The Honda Civic is back -- recapturing its position as a mature, substantial compact car with enough elegant touches that it makes you feel like you spent more money than you had to.
The base 2.0-liter engine is smooth, with reasonable oomph, provided you're not in a real hurry. The Civic is fitted with a continuously variable transmission (CVT) that optimizes acceleration and fuel economy but tends to amplify the engine noise. If you prefer to shift yourself, a six-speed manual is available on select trim lines and is the only choice for the sporty Si version.
If you just loaf around, the CVT is unobtrusive enough and does a decent job of minimizing the transmission technology's inherent rubber-band feel. Still, if you climb a hill or merge quickly, the engine responds with annoying, whiny revs.
Fortunately for people who move to the turbo engine, those CVT quirks are well-masked by the engine's impressive midrange power -- making merging onto a highway a cinch. We like the power of the turbo, and our test numbers backed this up: The EX-T trim was 1.6 seconds quicker to 60 mph (at a zippy 7.1 seconds) than the base engine. Fuel economy was similar -- the base engine got 32 mpg overall; the turbo returned 31 mpg overall.
The Civic handles with confidence, thanks to a chassis that gives the car a sense of precision and control. It's secure and predictable with minimal body lean while taking corners. The Civic turns in quickly and responds intuitively. The Civic's ride is unusually compliant for a compact car. The suspension keeps the car steady and composed over all but the nastiest bumps. Braking is responsive and confident during panic stops.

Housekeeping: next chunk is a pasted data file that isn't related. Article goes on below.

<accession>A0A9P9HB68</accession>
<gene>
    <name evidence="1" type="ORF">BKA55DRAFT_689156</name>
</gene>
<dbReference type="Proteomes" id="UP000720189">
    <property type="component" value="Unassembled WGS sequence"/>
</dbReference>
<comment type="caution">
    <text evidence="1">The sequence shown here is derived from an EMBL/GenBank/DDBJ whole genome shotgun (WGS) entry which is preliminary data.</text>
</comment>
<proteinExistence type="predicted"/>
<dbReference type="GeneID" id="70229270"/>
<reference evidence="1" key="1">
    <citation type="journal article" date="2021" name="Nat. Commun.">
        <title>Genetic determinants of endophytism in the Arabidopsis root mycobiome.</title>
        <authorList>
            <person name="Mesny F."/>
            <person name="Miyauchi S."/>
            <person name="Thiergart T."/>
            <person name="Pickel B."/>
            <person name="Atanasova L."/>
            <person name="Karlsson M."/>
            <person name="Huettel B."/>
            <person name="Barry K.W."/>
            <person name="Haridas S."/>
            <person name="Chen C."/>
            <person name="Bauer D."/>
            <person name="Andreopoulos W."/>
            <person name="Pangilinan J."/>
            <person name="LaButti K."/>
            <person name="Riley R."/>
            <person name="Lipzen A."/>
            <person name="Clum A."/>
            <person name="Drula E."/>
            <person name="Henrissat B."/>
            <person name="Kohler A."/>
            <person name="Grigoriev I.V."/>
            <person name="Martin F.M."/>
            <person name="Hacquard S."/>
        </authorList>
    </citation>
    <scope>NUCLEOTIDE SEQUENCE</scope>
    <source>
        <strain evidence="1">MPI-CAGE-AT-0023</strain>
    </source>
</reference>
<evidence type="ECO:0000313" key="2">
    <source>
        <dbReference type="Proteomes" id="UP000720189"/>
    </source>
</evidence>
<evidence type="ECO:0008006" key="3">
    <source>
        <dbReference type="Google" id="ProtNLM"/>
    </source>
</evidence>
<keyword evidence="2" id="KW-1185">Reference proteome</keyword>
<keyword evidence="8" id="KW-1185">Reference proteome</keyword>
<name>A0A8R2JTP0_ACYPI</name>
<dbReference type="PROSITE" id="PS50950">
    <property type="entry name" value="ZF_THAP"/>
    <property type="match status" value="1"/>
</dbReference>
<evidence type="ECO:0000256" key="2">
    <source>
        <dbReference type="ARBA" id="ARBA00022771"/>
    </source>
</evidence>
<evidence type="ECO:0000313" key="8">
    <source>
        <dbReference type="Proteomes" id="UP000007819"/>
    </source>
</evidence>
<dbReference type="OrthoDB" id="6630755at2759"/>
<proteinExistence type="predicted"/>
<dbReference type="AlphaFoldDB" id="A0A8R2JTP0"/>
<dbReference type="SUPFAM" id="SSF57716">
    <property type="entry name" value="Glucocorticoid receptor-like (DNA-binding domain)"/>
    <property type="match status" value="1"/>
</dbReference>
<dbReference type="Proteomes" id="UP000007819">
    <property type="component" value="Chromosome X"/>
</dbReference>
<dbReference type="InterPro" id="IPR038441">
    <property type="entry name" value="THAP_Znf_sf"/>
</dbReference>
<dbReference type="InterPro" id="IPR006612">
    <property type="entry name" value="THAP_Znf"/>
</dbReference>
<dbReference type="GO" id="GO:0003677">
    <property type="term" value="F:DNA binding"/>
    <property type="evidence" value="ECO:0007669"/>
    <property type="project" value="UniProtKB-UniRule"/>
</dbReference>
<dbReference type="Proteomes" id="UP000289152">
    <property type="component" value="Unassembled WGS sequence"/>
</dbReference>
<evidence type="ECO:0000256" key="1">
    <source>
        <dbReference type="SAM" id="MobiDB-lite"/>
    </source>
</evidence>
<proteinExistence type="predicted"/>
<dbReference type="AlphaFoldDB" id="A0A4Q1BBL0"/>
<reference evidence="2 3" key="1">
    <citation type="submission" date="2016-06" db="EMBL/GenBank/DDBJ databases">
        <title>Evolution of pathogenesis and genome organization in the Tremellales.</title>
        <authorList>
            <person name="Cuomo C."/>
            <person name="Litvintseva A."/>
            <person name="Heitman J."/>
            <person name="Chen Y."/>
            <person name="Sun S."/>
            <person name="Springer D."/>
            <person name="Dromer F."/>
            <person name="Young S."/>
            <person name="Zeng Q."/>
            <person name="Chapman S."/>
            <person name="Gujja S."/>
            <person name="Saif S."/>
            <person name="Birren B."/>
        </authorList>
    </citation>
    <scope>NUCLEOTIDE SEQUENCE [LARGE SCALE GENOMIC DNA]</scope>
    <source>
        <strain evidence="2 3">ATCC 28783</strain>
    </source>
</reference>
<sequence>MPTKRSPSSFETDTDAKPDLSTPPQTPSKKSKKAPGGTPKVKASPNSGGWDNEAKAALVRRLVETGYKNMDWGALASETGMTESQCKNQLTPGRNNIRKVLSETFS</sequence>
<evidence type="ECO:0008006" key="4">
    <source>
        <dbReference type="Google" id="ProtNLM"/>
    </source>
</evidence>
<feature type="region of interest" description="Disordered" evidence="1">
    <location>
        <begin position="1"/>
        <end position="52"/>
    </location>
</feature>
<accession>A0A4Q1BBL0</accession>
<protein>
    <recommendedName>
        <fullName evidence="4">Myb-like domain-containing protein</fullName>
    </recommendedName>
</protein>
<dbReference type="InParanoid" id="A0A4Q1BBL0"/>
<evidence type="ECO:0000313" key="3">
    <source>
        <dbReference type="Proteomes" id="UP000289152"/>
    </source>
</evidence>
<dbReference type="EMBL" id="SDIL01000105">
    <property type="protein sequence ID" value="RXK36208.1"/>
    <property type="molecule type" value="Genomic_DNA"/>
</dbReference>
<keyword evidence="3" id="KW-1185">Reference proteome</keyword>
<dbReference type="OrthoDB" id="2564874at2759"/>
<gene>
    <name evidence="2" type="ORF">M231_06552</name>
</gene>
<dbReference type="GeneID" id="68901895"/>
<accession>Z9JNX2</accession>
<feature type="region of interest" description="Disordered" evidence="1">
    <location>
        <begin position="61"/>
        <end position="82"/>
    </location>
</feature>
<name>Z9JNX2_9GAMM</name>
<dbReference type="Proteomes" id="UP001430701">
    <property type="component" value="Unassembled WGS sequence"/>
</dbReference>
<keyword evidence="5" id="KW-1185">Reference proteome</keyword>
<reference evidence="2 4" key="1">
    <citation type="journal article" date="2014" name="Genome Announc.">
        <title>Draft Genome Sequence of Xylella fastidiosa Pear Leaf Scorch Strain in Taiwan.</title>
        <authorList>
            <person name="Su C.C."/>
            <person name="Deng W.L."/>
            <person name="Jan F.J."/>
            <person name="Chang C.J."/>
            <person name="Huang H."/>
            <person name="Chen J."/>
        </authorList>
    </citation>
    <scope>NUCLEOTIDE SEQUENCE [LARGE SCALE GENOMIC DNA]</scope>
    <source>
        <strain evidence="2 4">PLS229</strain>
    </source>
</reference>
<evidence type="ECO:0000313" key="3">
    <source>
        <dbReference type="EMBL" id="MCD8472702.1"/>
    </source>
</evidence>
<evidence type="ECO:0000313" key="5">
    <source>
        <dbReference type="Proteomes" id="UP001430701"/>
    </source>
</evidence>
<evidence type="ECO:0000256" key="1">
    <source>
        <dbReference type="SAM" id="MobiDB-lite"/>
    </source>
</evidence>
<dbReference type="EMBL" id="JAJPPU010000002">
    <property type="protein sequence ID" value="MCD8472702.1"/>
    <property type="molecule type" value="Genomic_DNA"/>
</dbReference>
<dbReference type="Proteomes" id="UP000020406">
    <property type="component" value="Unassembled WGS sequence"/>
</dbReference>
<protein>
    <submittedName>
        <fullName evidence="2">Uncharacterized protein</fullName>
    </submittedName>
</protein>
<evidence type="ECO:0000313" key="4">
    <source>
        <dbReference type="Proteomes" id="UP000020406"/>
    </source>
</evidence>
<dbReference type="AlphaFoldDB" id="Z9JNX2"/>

The Si brings a 205-hp version of the 1.5-liter turbo and sportier handling and is available as a sedan or a coupe, but only comes with a manual transmission. While not quicker than an EX-T, it has sharper handling and more invigorating sound. Unlike the previous Si which thrived on high revs, the current Si is turbocharged and provides a much richer power delivery.
The four-door hatchback Civic Sport is another good option for the sporty and practical type and it costs less than the Si. The Type R is an extreme, thrilling, high-performance version with a 306-hp, 2.0-liter turbo that costs around $35,000.
Inside, the Civic's interior features higher-grade materials than the class's norm, and the cabin is relatively quiet and has clever cubbies and nooks. It's easy to stash a 10-inch tablet under the armrest.
On the down side, the car's sleek, low-slung styling means that getting in requires almost falling into the front seat, as well as limbo-dance flexibility getting out. Front-seat lumbar support adjustment isn't available, period. And we disliked the seats' short bottom cushion. But for a compact sedan, rear-seat room is commendable.
The base LX has an intuitive array of knobs and buttons for the audio system. Unfortunately, every other trim has a frustrating, overly complicated touch screen -- although it does work with Android Auto and Apple CarPlay from your smartphone.
Despite a few gripes, the Civic brings civility, road manners, decent fuel economy, and thoughtful features -- all wrapped in a stylish and appealing package.